No novel about the Łódź ghetto is going to be an easy read. The Jewish inhabitants suffered intolerable cruelty and starvation. Overseeing it all was Mordecai Chaim Rumkovski, Chairman of the ghetto. Was he a collaborator or was turning the ghetto into a Nazi sweatshop the only possible strategy to save any Jewish lives? It left me feeling wrung out and angry, but I guess that's what it's supposed to do.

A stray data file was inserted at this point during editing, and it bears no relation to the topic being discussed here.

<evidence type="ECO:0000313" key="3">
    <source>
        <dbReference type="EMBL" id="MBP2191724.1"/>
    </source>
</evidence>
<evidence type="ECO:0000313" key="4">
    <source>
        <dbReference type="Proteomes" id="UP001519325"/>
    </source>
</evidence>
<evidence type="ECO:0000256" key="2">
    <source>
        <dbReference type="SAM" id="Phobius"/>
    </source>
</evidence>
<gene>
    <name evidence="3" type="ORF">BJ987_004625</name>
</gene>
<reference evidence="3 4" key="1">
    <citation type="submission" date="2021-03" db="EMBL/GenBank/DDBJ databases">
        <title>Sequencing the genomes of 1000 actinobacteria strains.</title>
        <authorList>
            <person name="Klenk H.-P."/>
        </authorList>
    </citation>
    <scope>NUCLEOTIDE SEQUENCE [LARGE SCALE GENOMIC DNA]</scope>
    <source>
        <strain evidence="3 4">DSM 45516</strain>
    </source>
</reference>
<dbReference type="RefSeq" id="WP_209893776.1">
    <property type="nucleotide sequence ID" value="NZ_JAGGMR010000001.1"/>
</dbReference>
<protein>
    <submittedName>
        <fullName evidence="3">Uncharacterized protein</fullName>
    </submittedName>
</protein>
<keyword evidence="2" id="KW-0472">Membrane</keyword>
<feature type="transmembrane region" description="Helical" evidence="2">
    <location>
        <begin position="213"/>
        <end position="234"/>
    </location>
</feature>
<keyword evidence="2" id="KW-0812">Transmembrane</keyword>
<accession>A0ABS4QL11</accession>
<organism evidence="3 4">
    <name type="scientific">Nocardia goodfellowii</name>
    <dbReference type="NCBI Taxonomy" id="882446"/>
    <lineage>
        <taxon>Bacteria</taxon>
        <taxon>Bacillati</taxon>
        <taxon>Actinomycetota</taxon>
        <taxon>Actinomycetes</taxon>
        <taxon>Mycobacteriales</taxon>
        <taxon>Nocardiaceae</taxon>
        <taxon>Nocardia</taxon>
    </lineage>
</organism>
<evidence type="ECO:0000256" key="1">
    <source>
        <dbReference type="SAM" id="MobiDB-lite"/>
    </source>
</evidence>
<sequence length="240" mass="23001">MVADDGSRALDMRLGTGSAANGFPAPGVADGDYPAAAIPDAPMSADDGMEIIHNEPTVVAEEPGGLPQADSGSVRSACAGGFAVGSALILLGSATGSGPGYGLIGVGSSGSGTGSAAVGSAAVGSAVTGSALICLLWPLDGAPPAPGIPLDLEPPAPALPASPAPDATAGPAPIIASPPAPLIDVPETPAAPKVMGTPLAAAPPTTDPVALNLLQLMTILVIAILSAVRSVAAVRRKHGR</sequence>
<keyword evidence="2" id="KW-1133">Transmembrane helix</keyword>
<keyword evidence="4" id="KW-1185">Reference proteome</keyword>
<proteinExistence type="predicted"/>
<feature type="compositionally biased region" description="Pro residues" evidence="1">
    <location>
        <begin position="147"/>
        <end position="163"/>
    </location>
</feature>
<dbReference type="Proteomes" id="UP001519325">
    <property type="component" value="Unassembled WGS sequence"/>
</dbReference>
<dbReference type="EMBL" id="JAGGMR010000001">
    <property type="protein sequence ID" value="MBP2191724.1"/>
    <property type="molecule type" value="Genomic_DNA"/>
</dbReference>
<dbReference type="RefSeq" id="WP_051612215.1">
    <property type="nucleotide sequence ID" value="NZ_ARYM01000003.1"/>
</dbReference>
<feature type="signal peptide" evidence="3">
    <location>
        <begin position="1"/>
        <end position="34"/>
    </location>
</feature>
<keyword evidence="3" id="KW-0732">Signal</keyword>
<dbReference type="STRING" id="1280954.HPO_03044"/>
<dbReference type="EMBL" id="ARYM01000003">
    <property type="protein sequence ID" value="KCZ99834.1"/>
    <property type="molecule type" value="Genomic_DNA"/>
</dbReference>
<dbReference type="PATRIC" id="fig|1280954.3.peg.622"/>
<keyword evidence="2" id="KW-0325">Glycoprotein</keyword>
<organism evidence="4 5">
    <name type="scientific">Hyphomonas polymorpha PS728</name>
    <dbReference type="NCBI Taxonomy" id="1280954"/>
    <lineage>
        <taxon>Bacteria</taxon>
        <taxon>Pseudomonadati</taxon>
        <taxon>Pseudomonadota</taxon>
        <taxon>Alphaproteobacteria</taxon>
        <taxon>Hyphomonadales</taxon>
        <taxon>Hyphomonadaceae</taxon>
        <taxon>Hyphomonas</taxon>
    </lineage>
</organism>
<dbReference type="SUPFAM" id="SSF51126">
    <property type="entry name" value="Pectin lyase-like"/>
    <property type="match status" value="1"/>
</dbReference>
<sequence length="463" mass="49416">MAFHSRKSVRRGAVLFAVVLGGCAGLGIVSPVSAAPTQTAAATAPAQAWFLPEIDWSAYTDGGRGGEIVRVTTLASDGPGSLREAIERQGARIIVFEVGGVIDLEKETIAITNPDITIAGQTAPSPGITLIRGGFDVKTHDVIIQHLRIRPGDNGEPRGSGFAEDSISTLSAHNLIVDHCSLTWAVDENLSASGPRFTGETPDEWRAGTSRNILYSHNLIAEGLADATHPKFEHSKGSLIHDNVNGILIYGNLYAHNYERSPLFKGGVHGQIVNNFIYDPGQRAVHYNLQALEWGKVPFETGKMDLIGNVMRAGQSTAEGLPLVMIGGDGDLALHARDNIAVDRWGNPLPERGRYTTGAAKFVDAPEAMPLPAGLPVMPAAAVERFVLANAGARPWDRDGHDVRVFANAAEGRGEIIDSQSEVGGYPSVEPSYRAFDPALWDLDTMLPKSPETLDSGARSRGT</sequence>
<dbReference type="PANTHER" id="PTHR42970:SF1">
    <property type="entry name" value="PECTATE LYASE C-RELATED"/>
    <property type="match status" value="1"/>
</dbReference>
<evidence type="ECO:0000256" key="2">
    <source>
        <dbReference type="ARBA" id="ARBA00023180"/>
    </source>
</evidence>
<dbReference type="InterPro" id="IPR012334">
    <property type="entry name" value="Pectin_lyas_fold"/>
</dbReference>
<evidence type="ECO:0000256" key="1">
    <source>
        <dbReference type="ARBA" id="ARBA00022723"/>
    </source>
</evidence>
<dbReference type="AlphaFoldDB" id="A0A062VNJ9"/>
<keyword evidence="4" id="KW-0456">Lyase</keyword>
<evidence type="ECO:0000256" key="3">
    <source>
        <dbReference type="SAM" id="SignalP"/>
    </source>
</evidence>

They said he was a traitor to the ghetto. But perhaps treachery, like heroism, is something that requires a long period of preparation before it can be crowned with success. In that case, the treachery was already there on the first day of the szpera operation, when Rumkovski acted his part most heroically and refused to carry out the actions the authorities had ordered him to carry out. But hero or traitor? Saviour or executioner? Perhaps it made no difference in the long run. Rumkovski was the ghetto. Whatever actions he took, whichever or however many Jews he saved or did not save, the only stage prepared for him was that of the traitor. His only task was to step up onto that stage when the time was ripe and the powers that be commanded it.